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Prioritizing Zoonoses: A Proposed One Health Tool for Collaborative Decision-Making

  • Cassidy Logan Rist ,

    Contributed equally to this work with: Cassidy Logan Rist, Carmen Sofia Arriola, Carol Rubin

    Affiliation: Centers for Disease Control and Prevention, Atlanta, Georgia, United States of America

  • Carmen Sofia Arriola ,

    Contributed equally to this work with: Cassidy Logan Rist, Carmen Sofia Arriola, Carol Rubin

    Affiliation: Centers for Disease Control and Prevention, Atlanta, Georgia, United States of America

  • Carol Rubin

    Contributed equally to this work with: Cassidy Logan Rist, Carmen Sofia Arriola, Carol Rubin

    chr1@cdc.gov

    Affiliation: Centers for Disease Control and Prevention, Atlanta, Georgia, United States of America

Prioritizing Zoonoses: A Proposed One Health Tool for Collaborative Decision-Making

  • Cassidy Logan Rist, 
  • Carmen Sofia Arriola, 
  • Carol Rubin
PLOS
x

Abstract

Emerging and re-emerging zoonotic diseases pose a threat to both humans and animals. This common threat is an opportunity for human and animal health agencies to coordinate across sectors in a more effective response to zoonotic diseases. An initial step in the collaborative process is identification of diseases or pathogens of greatest concern so that limited financial and personnel resources can be effectively focused. Unfortunately, in many countries where zoonotic diseases pose the greatest risk, surveillance information that clearly defines burden of disease is not available. We have created a semi-quantitative tool for prioritizing zoonoses in the absence of comprehensive prevalence data. Our tool requires that human and animal health agency representatives jointly identify criteria (e.g., pandemic potential, human morbidity or mortality, economic impact) that are locally appropriate for defining a disease as being of concern. The outcome of this process is a ranked disease list that both human and animal sectors can support for collaborative surveillance, laboratory capacity enhancement, or other identified activities. The tool is described in a five-step process and its utility is demonstrated for the reader.

Introduction

The majority of emerging or reemerging infectious diseases originate in animals [1], [2], with over 250 zoonoses documented in the literature as newly discovered or rapidly increasing in incidence or geographical range in the past 70 years [3], [4]. In addition to the emergence of zoonotic pathogens, an estimated 20% of all human illness and death in the least developed countries are attributable to endemic zoonoses [5]. Globally, the top 13 zoonoses deemed most impactful to poor livestock keepers in developing countries are responsible for an estimated 2.7 million deaths and 2.4 billion cases of human illness each year; the majority of these diseases also have negative effects on livestock production [4]. The global impact of emerging and endemic zoonoses on both human and animal populations make their control and prevention a natural starting point for collaboration between human and animal health sectors. As collaboration efforts move forward, identifying zoonotic disease priorities of jurisdictional importance to governments and institutions becomes critical.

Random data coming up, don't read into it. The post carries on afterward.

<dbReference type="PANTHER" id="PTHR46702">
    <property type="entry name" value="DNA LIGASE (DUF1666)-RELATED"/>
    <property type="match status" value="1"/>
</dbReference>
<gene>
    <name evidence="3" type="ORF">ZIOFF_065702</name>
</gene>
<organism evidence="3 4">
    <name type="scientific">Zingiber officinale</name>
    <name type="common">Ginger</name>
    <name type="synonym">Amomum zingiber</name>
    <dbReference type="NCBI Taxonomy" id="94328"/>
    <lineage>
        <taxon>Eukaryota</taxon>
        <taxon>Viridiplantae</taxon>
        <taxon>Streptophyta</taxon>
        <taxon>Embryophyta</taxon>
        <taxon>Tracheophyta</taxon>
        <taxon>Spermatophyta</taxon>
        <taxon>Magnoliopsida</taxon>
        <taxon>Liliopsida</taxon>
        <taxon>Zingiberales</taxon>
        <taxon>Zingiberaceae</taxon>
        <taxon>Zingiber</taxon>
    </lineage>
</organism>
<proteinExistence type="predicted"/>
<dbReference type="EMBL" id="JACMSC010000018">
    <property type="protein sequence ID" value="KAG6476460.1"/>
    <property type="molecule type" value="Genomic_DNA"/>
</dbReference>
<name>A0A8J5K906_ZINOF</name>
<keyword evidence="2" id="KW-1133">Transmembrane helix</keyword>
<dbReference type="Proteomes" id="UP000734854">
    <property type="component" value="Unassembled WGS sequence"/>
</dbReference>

Given the realities of finite fiscal and personnel resources for both public health and animal health institutions in all countries, joint prioritization of zoonoses has the potential to benefit both sectors as efforts are made to conduct efficient and effective surveillance, develop laboratory capacity, target outbreak response, implement disease control strategies, and identify research activities. However, accomplishing the task of prioritization in a manner that is transparent and useful for all stakeholders can be challenging even in the best of situations; the paucity of quantitative data for decision-making and lack of framework required for multi-sectoral collaboration can significantly impede the process. Taking a collaborative approach to the priority-setting process ensures equal input from stakeholders in both human and animal health sectors, and ideally results in a ranked list of zoonoses that can inform joint efforts in areas of overlapping interest.